These pieces of evidence indicate that the latest video is more of a tool for AQIM’s local recruiting than a warning of impending attacks against the Moroccan regime, particularly since Morocco continues to be fertile ground for enlisting fighters. Estimates put the number of Moroccans fighting with the Syrian rebels between 200 and 700, including most prominently the leader of the Sham al-Islam movement, Brahim Benchekroun, who had been detained first in Guantanamo from 2002 until 2004 and later in Morocco from 2005 until 2011. Sham al-Islam, which rejects democracy and prioritizes fighting against the far enemy (the West) over the near enemy (Arab regimes), operates independently from al-Qaeda and Jabhat al-Nusra, and it consists mainly of Moroccan militants. This is the real future threat to Moroccan stability. An estimated 30 percent of the Moroccans fighting in Syria served time in jail under the Anti-Terrorism Law, and so have transformed from being purely ideological jihadists into actual combatants. Those who survive the civil war in Syria will return home with a wealth of combat expertise.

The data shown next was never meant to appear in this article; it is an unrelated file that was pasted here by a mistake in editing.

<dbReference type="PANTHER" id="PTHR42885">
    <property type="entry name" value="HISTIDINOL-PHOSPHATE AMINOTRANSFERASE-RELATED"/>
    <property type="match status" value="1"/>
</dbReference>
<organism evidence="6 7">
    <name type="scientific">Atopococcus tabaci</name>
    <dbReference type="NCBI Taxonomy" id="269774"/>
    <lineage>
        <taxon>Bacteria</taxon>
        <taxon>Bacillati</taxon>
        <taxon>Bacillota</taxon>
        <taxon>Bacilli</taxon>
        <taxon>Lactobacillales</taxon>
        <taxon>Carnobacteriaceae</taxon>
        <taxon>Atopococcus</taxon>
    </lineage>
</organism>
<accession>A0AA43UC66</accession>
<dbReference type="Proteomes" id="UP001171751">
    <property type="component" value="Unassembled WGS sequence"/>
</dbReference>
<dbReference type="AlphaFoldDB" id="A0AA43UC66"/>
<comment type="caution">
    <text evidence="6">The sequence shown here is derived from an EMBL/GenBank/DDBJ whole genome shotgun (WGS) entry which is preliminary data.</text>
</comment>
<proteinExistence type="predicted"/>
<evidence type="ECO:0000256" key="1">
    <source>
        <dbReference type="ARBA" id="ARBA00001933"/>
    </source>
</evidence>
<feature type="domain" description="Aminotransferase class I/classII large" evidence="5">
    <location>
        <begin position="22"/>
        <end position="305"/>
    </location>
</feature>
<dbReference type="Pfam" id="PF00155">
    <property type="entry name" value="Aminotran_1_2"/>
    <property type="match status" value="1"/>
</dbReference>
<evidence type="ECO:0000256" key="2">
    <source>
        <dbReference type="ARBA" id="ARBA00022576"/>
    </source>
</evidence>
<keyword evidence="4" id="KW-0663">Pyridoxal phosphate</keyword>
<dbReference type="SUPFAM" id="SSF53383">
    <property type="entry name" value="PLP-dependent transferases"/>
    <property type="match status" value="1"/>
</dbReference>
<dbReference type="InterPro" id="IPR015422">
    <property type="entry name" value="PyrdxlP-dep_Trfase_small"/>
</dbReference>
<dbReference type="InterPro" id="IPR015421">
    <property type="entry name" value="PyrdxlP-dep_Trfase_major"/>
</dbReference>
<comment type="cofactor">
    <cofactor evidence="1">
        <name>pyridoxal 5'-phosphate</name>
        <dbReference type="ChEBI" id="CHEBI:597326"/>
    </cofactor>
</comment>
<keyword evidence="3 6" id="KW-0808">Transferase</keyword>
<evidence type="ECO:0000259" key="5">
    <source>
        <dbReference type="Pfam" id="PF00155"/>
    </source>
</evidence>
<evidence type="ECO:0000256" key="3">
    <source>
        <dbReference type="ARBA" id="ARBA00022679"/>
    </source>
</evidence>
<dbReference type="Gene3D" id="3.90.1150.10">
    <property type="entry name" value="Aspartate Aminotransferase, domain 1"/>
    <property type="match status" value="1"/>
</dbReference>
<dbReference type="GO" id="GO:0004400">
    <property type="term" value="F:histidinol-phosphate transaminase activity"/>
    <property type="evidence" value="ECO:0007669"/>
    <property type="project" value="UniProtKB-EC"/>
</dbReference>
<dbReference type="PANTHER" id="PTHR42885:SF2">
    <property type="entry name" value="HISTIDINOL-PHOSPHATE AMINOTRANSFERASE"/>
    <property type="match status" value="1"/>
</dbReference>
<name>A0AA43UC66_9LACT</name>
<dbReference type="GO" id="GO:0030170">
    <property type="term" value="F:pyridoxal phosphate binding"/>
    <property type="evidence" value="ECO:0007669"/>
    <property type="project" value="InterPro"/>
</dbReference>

It’s no surprise that young ex-convicts who served time under the Anti-Terrorism Law are joining the jihad in Syria. Further radicalization in jails—from exposure to older leaders who had taken part in the Afghan and Chechen jihads—is one of the byproducts of the crackdown on suspected terrorists. Social and economic vulnerability—and the lack of support networks capable of providing post-prison rehabilitation—increase their feelings of exclusion and the appeal of joining the fight abroad.
The state’s heavy-handed approach to Salafi-jihadis further complicates the issue and overlooks the real threat. Morocco needs a comprehensive policy—that prioritizes preventing further radicalization through promoting the teaching of moderate Islamic concepts, engaging in dialogue with the Salafi-jihadis, and showing good faith by releasing detainees who did not commit felonies and show a desire to renounce violence—to address the eminent threat of returning jihadis. Yet such a policy will not succeed without a parallel long-term plan to address the country’s fundamental economic and political issues that remain at the root of popular disillusionment and disenfranchisement.
This article was translated from Arabic by Carnegie Endowment for International Peace